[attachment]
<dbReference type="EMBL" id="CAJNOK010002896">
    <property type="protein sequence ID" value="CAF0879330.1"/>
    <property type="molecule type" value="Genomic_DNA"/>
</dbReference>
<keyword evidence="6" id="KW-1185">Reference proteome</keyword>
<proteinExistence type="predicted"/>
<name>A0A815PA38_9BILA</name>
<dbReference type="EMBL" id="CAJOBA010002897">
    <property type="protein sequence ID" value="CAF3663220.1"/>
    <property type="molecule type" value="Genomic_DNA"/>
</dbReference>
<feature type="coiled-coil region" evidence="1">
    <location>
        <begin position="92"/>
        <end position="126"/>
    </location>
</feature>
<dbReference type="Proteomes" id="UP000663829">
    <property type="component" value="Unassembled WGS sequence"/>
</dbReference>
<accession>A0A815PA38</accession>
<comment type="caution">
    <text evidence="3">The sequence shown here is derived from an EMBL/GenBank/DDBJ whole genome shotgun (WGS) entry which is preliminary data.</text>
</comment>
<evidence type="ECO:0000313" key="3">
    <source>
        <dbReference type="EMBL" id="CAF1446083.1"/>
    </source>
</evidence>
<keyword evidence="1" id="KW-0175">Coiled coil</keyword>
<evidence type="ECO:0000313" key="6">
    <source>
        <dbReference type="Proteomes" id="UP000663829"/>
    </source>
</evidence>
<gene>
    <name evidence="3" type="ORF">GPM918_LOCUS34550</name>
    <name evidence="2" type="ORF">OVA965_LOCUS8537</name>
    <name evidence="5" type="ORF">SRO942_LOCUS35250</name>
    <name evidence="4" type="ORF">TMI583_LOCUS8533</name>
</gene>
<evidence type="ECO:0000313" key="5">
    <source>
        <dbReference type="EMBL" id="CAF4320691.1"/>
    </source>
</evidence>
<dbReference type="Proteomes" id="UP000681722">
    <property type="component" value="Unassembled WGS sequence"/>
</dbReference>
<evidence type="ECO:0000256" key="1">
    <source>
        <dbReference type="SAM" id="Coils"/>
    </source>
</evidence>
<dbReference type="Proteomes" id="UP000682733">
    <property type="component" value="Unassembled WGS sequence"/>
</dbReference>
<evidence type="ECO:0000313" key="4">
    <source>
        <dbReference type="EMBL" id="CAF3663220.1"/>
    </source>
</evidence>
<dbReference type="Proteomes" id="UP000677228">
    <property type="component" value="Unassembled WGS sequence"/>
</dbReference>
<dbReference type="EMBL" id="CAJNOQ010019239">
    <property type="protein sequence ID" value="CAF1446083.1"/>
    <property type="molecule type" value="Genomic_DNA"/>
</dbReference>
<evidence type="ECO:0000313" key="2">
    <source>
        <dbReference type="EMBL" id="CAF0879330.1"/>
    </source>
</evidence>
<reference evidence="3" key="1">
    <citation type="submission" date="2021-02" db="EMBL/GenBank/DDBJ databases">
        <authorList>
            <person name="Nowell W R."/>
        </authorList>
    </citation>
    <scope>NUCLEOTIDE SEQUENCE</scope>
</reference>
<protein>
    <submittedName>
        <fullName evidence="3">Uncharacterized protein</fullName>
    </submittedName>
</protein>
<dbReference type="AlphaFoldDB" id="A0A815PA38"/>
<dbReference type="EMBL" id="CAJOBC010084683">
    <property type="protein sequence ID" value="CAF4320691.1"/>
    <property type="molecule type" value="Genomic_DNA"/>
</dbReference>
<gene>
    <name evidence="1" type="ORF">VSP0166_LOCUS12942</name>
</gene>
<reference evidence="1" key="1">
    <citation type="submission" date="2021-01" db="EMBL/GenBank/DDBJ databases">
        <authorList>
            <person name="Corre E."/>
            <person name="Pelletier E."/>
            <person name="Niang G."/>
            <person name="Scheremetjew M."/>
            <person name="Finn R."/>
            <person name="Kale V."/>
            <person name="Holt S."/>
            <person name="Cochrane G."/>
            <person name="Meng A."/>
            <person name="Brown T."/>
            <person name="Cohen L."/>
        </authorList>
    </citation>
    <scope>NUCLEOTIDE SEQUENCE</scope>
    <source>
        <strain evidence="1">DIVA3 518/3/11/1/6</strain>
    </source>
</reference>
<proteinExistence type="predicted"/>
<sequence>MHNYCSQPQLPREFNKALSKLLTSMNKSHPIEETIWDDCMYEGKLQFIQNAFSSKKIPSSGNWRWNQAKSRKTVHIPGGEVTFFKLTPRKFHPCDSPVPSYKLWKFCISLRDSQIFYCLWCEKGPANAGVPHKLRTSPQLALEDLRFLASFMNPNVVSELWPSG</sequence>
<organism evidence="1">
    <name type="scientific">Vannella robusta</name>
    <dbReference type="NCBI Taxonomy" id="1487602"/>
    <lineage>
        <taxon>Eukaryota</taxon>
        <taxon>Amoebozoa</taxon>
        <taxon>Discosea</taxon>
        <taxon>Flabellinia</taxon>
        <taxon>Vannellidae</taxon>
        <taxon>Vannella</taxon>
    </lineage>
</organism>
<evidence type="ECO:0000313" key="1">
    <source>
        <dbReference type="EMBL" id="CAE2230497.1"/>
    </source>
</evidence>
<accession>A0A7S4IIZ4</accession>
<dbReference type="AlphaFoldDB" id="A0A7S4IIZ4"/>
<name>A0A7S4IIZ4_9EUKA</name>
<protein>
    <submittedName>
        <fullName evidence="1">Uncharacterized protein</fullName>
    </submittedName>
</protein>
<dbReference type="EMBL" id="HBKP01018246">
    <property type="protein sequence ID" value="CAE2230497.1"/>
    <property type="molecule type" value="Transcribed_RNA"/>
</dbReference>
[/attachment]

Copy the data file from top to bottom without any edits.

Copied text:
<dbReference type="EMBL" id="CAJNOK010002896">
    <property type="protein sequence ID" value="CAF0879330.1"/>
    <property type="molecule type" value="Genomic_DNA"/>
</dbReference>
<keyword evidence="6" id="KW-1185">Reference proteome</keyword>
<proteinExistence type="predicted"/>
<name>A0A815PA38_9BILA</name>
<dbReference type="EMBL" id="CAJOBA010002897">
    <property type="protein sequence ID" value="CAF3663220.1"/>
    <property type="molecule type" value="Genomic_DNA"/>
</dbReference>
<feature type="coiled-coil region" evidence="1">
    <location>
        <begin position="92"/>
        <end position="126"/>
    </location>
</feature>
<dbReference type="Proteomes" id="UP000663829">
    <property type="component" value="Unassembled WGS sequence"/>
</dbReference>
<accession>A0A815PA38</accession>
<comment type="caution">
    <text evidence="3">The sequence shown here is derived from an EMBL/GenBank/DDBJ whole genome shotgun (WGS) entry which is preliminary data.</text>
</comment>
<evidence type="ECO:0000313" key="3">
    <source>
        <dbReference type="EMBL" id="CAF1446083.1"/>
    </source>
</evidence>
<keyword evidence="1" id="KW-0175">Coiled coil</keyword>
<evidence type="ECO:0000313" key="6">
    <source>
        <dbReference type="Proteomes" id="UP000663829"/>
    </source>
</evidence>
<gene>
    <name evidence="3" type="ORF">GPM918_LOCUS34550</name>
    <name evidence="2" type="ORF">OVA965_LOCUS8537</name>
    <name evidence="5" type="ORF">SRO942_LOCUS35250</name>
    <name evidence="4" type="ORF">TMI583_LOCUS8533</name>
</gene>
<evidence type="ECO:0000313" key="5">
    <source>
        <dbReference type="EMBL" id="CAF4320691.1"/>
    </source>
</evidence>
<dbReference type="Proteomes" id="UP000681722">
    <property type="component" value="Unassembled WGS sequence"/>
</dbReference>
<evidence type="ECO:0000256" key="1">
    <source>
        <dbReference type="SAM" id="Coils"/>
    </source>
</evidence>
<dbReference type="Proteomes" id="UP000682733">
    <property type="component" value="Unassembled WGS sequence"/>
</dbReference>
<evidence type="ECO:0000313" key="4">
    <source>
        <dbReference type="EMBL" id="CAF3663220.1"/>
    </source>
</evidence>
<dbReference type="Proteomes" id="UP000677228">
    <property type="component" value="Unassembled WGS sequence"/>
</dbReference>
<dbReference type="EMBL" id="CAJNOQ010019239">
    <property type="protein sequence ID" value="CAF1446083.1"/>
    <property type="molecule type" value="Genomic_DNA"/>
</dbReference>
<evidence type="ECO:0000313" key="2">
    <source>
        <dbReference type="EMBL" id="CAF0879330.1"/>
    </source>
</evidence>
<reference evidence="3" key="1">
    <citation type="submission" date="2021-02" db="EMBL/GenBank/DDBJ databases">
        <authorList>
            <person name="Nowell W R."/>
        </authorList>
    </citation>
    <scope>NUCLEOTIDE SEQUENCE</scope>
</reference>
<protein>
    <submittedName>
        <fullName evidence="3">Uncharacterized protein</fullName>
    </submittedName>
</protein>
<dbReference type="AlphaFoldDB" id="A0A815PA38"/>
<dbReference type="EMBL" id="CAJOBC010084683">
    <property type="protein sequence ID" value="CAF4320691.1"/>
    <property type="molecule type" value="Genomic_DNA"/>
</dbReference>
<gene>
    <name evidence="1" type="ORF">VSP0166_LOCUS12942</name>
</gene>
<reference evidence="1" key="1">
    <citation type="submission" date="2021-01" db="EMBL/GenBank/DDBJ databases">
        <authorList>
            <person name="Corre E."/>
            <person name="Pelletier E."/>
            <person name="Niang G."/>
            <person name="Scheremetjew M."/>
            <person name="Finn R."/>
            <person name="Kale V."/>
            <person name="Holt S."/>
            <person name="Cochrane G."/>
            <person name="Meng A."/>
            <person name="Brown T."/>
            <person name="Cohen L."/>
        </authorList>
    </citation>
    <scope>NUCLEOTIDE SEQUENCE</scope>
    <source>
        <strain evidence="1">DIVA3 518/3/11/1/6</strain>
    </source>
</reference>
<proteinExistence type="predicted"/>
<sequence>MHNYCSQPQLPREFNKALSKLLTSMNKSHPIEETIWDDCMYEGKLQFIQNAFSSKKIPSSGNWRWNQAKSRKTVHIPGGEVTFFKLTPRKFHPCDSPVPSYKLWKFCISLRDSQIFYCLWCEKGPANAGVPHKLRTSPQLALEDLRFLASFMNPNVVSELWPSG</sequence>
<organism evidence="1">
    <name type="scientific">Vannella robusta</name>
    <dbReference type="NCBI Taxonomy" id="1487602"/>
    <lineage>
        <taxon>Eukaryota</taxon>
        <taxon>Amoebozoa</taxon>
        <taxon>Discosea</taxon>
        <taxon>Flabellinia</taxon>
        <taxon>Vannellidae</taxon>
        <taxon>Vannella</taxon>
    </lineage>
</organism>
<evidence type="ECO:0000313" key="1">
    <source>
        <dbReference type="EMBL" id="CAE2230497.1"/>
    </source>
</evidence>
<accession>A0A7S4IIZ4</accession>
<dbReference type="AlphaFoldDB" id="A0A7S4IIZ4"/>
<name>A0A7S4IIZ4_9EUKA</name>
<protein>
    <submittedName>
        <fullName evidence="1">Uncharacterized protein</fullName>
    </submittedName>
</protein>
<dbReference type="EMBL" id="HBKP01018246">
    <property type="protein sequence ID" value="CAE2230497.1"/>
    <property type="molecule type" value="Transcribed_RNA"/>
</dbReference>